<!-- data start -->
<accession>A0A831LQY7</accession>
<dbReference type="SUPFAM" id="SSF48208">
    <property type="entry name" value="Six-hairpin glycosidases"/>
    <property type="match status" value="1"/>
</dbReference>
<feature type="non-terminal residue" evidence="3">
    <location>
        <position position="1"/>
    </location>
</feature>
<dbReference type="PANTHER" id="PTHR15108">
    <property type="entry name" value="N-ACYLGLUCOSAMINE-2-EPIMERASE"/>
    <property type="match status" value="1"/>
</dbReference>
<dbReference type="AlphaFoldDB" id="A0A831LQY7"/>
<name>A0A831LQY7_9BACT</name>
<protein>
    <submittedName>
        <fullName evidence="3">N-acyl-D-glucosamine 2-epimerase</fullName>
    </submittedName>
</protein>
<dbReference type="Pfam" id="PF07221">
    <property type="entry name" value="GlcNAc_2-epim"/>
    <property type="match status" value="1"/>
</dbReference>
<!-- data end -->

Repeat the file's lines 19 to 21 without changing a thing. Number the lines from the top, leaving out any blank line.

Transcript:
        <fullName evidence="3">N-acyl-D-glucosamine 2-epimerase</fullName>
    </submittedName>
</protein>